According to the indictment, Farkas and an unnamed “Colonial Bank Officer” conspired and engaged in a complicated check kiting scheme to conceal Taylor Bean’s nefarious financial dealings. Later, as things began to unravel during Spring 2009, court documents show that Farkas conspired with a “Senior BancGroup Officer” to conceal a fraudulent scheme to obtain TARP funding from the government. It is not known who the “Colonial Bank Officer” was that helped Farkas conceal transactions from regulators. The “Senior BancGroup Officer” is believed to be Bobby Lowder.
It is also believed that during the course of the investigations of Colonial and Taylor Bean, federal agents became interested in and learned details of the political scandal that erupted in the state during the 2010 Alabama Legislative Session. On the agenda for the session was a controversial bill to allow casino-style gambling in the state. McGregor, a race track owner and casino investor, was naturally an ally of that legislation and deployed an army of lobbyists to influence the vote. Those investigations culminated in the indictment of McGregor, his lobbyists, and four state Legislators on charges of fraud, extortion and bribery. As mentioned above, a major portion of the evidence against the McGregor Gang are dozens upon dozens of recorded phone conversations between McGregor, his lobbyist army and the Legislators they sought to compromise.
There has been some speculation that these two investigations are unrelated; that the FBI learned of the impending pay-for-votes scheme independently of the Colonial investigation. However, it’s important to note that both cases were handled from the Washington DC office and all indictments and court filings in both cases are with the Federal Court in Alexandria, Virginia. US Attorney office sources, speaking on the condition of anonymity, have said that it is customary for separate offices to forward cases to the office or region in which the possible criminal activity is believed to be taking place, and that having the court in Alexandria handle both indictments is telling.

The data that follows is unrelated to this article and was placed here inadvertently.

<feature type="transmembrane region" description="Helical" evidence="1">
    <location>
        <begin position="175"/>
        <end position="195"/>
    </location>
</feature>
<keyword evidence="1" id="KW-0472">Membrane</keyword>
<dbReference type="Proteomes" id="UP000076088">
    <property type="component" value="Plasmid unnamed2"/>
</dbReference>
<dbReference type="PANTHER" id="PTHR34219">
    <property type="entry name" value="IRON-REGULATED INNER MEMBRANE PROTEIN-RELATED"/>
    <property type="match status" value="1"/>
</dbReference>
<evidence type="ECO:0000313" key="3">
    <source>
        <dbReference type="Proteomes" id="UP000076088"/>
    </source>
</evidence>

There is further speculation that the federal agents’ interest in the Cam Newton recruiting saga is also independent. There is scant information to support this conclusion, but more than ample circumstantial information to suggest that it’s part of the probe that first started with the fall of Lowder’s banking empire.
Some sources of unknown credibity allude to taped conversations between a current Auburn coaching staff member and one or more of the indicted conspirators, in which the coaching staff member makes much more incriminating statements. Those statements are left unrepeated until their legitimacy can be established.
This is why it appears that the Auburgeddon that appears to be looming on the Plains is so much bigger than one star quarterback and a father with his hand out. This is also why the Cam Newton investigation is certainly not an orchestrated campaign by enemies of Auburn University or jealous conference competitors. It’s not really about Cam, and it never was. It also didn’t start when John Bond went public, or when ESPN and the New York Times ran their stories about the pay-for-play deal on November 4. This has been going on since August 2009, and it’s not about football.